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In WWII, the military used a sulfur-based powder to promote blood clotting, especially in traumatic internal injuries. The usefulness of such a product is obvious.

My question is whether there is anything like that available for the average consumer. I have found very little online. One product (Pac-Kit) is out there, but it's offered in very small amounts. It's so small, I imagine it would only be useful for external injuries.

Has this technology been superseded by something even more effective? Has this technology been debunked recently? There are a million first-aid products out there. It's surprising there's not much out there for this.

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  • What do you mean by internal bleeding? Do you mean a medication that could be swallowed or injected and could stop, say, intestinal bleeds or a ruptured spleen? Or do you mean something a surgeon could apply to bleeding tissue once he's opened you up?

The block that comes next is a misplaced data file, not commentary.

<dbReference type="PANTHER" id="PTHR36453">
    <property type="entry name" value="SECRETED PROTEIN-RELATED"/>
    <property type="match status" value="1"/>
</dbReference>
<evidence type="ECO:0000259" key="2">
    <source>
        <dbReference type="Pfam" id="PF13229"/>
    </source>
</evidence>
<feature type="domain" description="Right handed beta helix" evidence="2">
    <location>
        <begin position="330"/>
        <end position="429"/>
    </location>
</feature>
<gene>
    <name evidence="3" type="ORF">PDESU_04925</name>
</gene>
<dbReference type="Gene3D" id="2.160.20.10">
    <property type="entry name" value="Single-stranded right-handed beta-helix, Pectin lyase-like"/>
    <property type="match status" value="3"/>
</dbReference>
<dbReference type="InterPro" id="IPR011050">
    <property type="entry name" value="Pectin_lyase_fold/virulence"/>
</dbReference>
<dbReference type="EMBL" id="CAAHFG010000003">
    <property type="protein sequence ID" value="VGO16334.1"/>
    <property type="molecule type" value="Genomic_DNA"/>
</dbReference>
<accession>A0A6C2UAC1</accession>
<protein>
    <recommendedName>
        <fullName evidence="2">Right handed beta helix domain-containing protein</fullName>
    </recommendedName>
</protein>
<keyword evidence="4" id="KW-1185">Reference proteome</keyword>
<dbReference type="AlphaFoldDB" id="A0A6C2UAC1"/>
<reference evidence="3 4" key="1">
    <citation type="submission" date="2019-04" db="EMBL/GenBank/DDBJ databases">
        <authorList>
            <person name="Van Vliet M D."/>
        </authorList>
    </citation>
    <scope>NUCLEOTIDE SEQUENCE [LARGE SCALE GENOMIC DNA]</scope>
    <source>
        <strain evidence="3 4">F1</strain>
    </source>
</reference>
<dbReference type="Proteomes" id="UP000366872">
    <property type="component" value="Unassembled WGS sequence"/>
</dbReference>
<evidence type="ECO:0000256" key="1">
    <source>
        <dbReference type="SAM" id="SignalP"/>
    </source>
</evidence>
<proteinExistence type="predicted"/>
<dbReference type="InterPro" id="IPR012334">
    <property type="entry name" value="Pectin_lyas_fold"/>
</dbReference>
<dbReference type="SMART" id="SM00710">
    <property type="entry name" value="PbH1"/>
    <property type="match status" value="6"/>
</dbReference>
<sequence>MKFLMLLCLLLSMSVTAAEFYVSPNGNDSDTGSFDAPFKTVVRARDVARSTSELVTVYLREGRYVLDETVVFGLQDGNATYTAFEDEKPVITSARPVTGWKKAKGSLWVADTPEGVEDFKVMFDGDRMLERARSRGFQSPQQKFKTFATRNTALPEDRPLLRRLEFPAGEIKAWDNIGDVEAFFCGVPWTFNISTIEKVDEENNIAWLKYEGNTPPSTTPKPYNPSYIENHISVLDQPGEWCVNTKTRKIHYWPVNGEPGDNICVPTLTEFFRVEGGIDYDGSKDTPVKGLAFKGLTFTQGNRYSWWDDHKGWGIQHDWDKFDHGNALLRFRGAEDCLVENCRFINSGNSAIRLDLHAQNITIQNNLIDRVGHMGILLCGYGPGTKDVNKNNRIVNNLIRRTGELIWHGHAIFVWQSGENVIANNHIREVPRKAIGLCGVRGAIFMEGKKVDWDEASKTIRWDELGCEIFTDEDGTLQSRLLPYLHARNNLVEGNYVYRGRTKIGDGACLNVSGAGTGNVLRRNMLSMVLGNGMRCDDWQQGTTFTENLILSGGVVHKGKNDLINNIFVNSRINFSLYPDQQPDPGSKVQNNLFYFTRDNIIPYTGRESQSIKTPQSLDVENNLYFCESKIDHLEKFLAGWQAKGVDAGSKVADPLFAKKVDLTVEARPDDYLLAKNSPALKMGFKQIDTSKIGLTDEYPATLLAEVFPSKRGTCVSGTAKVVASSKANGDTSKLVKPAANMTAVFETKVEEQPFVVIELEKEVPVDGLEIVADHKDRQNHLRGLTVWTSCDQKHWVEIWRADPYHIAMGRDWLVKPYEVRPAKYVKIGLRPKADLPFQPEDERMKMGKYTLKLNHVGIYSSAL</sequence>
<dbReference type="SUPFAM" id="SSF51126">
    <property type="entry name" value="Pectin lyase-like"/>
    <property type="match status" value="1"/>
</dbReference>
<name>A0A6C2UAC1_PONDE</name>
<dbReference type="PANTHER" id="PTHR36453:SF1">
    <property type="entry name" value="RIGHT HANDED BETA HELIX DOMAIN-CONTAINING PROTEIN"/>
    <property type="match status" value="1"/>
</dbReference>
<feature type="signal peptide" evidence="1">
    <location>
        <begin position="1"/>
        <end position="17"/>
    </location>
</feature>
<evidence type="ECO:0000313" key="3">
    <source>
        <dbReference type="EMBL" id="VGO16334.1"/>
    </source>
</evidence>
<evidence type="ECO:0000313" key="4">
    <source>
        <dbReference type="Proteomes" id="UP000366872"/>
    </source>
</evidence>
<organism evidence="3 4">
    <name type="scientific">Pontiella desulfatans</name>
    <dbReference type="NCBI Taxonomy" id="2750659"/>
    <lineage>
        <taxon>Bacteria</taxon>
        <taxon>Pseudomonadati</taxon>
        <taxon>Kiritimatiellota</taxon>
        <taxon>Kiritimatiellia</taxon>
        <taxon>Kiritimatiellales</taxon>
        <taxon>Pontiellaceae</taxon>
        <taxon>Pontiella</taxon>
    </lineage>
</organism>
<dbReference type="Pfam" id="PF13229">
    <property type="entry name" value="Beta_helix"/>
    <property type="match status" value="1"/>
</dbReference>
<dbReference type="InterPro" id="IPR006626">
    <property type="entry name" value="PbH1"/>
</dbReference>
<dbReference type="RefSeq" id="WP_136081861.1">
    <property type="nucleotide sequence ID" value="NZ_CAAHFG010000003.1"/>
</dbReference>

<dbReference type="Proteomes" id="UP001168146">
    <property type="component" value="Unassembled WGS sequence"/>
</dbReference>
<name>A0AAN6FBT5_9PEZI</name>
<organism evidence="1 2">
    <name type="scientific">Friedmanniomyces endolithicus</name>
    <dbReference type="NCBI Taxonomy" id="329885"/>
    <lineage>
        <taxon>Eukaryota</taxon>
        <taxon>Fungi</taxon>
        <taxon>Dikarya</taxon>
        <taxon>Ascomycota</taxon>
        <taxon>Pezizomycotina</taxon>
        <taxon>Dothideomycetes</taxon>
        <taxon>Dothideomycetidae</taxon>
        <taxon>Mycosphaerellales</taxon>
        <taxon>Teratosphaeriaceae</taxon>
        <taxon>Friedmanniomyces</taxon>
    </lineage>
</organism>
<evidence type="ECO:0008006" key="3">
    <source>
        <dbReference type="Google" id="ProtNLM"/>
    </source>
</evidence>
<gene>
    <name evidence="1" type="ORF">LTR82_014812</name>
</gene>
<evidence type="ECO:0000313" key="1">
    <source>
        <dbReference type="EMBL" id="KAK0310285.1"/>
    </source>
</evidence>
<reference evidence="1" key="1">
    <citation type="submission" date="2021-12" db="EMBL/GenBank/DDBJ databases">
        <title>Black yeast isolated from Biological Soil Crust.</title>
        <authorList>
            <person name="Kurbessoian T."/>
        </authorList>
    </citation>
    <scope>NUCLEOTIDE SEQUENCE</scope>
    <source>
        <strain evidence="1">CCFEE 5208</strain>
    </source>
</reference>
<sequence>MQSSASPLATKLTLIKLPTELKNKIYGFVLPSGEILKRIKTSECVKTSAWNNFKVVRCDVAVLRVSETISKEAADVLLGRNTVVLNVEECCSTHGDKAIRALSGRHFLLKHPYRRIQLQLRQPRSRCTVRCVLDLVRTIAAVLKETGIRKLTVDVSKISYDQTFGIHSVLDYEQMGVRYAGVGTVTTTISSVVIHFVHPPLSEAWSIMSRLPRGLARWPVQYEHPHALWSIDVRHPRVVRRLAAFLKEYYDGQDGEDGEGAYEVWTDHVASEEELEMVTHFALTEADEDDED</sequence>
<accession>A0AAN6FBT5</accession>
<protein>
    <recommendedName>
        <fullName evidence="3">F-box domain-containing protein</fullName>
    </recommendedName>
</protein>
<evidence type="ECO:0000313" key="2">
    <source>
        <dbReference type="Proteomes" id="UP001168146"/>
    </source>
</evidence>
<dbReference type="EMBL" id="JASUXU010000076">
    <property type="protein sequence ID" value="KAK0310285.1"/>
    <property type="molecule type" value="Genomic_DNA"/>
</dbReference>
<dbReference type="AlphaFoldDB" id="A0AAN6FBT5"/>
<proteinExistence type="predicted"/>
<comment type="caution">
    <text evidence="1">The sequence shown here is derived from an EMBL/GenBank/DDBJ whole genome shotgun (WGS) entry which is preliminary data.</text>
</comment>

– Carey Gregory
    Feb 23 '16 at 23:38
  • Out of the two scenarios you listed, I'm actually not sure what the specific differences would be. The scenario I'm thinking of is a traumatic event that left a large wound in the victim, and there are open arteries and veins that have to be closed up.
    – user11077
    Feb 24 '16 at 5:41
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The "sulfur" based powder you are referring to is sulfonamide which was an antimicrobial, not a clotting agent. It's not sulfur based, but is often called "sulfa", which is where you may be thinking it's sulfur.

It's a white powder that medics used on open wounds, for the antimicrobrial properties. Pretty much every US soldier had sulfa packs and were instructed on how to dust the wounds. While it helped save innumberable lives, penicillin came along and pushed aside the use of sulfa towards the end of WWII.

Sulfa drugs are still used in quite a few different combinations and treatments to this day, however.

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